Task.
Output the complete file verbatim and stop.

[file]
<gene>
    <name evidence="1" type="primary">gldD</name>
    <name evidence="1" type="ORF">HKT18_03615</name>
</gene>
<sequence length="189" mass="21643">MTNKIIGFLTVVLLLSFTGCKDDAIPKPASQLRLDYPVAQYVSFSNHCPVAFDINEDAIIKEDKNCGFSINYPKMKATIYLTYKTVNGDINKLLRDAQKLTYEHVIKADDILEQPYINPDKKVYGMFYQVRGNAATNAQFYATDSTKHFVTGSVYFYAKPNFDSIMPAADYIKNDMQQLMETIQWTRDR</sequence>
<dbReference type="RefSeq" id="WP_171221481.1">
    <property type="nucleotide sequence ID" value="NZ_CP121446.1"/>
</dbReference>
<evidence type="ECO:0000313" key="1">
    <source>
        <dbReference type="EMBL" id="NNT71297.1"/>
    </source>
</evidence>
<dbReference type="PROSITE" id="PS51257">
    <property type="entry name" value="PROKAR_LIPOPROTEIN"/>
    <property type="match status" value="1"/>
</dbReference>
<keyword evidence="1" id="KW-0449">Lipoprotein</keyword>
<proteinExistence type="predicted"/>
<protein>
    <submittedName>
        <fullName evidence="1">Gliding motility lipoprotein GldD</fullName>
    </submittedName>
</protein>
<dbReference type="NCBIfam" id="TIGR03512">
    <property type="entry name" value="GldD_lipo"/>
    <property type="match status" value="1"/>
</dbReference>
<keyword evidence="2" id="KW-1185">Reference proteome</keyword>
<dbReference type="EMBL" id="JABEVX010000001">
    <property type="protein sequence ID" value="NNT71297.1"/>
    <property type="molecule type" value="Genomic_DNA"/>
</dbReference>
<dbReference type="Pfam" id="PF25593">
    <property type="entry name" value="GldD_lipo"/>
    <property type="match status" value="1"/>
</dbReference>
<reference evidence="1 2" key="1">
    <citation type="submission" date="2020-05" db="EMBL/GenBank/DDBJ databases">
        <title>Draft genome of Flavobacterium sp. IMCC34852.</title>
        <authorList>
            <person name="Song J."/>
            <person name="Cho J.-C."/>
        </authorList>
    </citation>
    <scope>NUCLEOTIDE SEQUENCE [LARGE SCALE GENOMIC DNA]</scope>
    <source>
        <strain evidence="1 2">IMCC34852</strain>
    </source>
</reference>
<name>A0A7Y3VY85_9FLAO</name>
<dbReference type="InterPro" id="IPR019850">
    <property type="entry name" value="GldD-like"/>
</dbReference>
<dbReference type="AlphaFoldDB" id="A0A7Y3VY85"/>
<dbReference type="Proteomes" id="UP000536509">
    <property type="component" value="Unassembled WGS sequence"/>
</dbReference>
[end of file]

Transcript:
<gene>
    <name evidence="1" type="primary">gldD</name>
    <name evidence="1" type="ORF">HKT18_03615</name>
</gene>
<sequence length="189" mass="21643">MTNKIIGFLTVVLLLSFTGCKDDAIPKPASQLRLDYPVAQYVSFSNHCPVAFDINEDAIIKEDKNCGFSINYPKMKATIYLTYKTVNGDINKLLRDAQKLTYEHVIKADDILEQPYINPDKKVYGMFYQVRGNAATNAQFYATDSTKHFVTGSVYFYAKPNFDSIMPAADYIKNDMQQLMETIQWTRDR</sequence>
<dbReference type="RefSeq" id="WP_171221481.1">
    <property type="nucleotide sequence ID" value="NZ_CP121446.1"/>
</dbReference>
<evidence type="ECO:0000313" key="1">
    <source>
        <dbReference type="EMBL" id="NNT71297.1"/>
    </source>
</evidence>
<dbReference type="PROSITE" id="PS51257">
    <property type="entry name" value="PROKAR_LIPOPROTEIN"/>
    <property type="match status" value="1"/>
</dbReference>
<keyword evidence="1" id="KW-0449">Lipoprotein</keyword>
<proteinExistence type="predicted"/>
<protein>
    <submittedName>
        <fullName evidence="1">Gliding motility lipoprotein GldD</fullName>
    </submittedName>
</protein>
<dbReference type="NCBIfam" id="TIGR03512">
    <property type="entry name" value="GldD_lipo"/>
    <property type="match status" value="1"/>
</dbReference>
<keyword evidence="2" id="KW-1185">Reference proteome</keyword>
<dbReference type="EMBL" id="JABEVX010000001">
    <property type="protein sequence ID" value="NNT71297.1"/>
    <property type="molecule type" value="Genomic_DNA"/>
</dbReference>
<dbReference type="Pfam" id="PF25593">
    <property type="entry name" value="GldD_lipo"/>
    <property type="match status" value="1"/>
</dbReference>
<reference evidence="1 2" key="1">
    <citation type="submission" date="2020-05" db="EMBL/GenBank/DDBJ databases">
        <title>Draft genome of Flavobacterium sp. IMCC34852.</title>
        <authorList>
            <person name="Song J."/>
            <person name="Cho J.-C."/>
        </authorList>
    </citation>
    <scope>NUCLEOTIDE SEQUENCE [LARGE SCALE GENOMIC DNA]</scope>
    <source>
        <strain evidence="1 2">IMCC34852</strain>
    </source>
</reference>
<name>A0A7Y3VY85_9FLAO</name>
<dbReference type="InterPro" id="IPR019850">
    <property type="entry name" value="GldD-like"/>
</dbReference>
<dbReference type="AlphaFoldDB" id="A0A7Y3VY85"/>
<dbReference type="Proteomes" id="UP000536509">
    <property type="component" value="Unassembled WGS sequence"/>
</dbReference>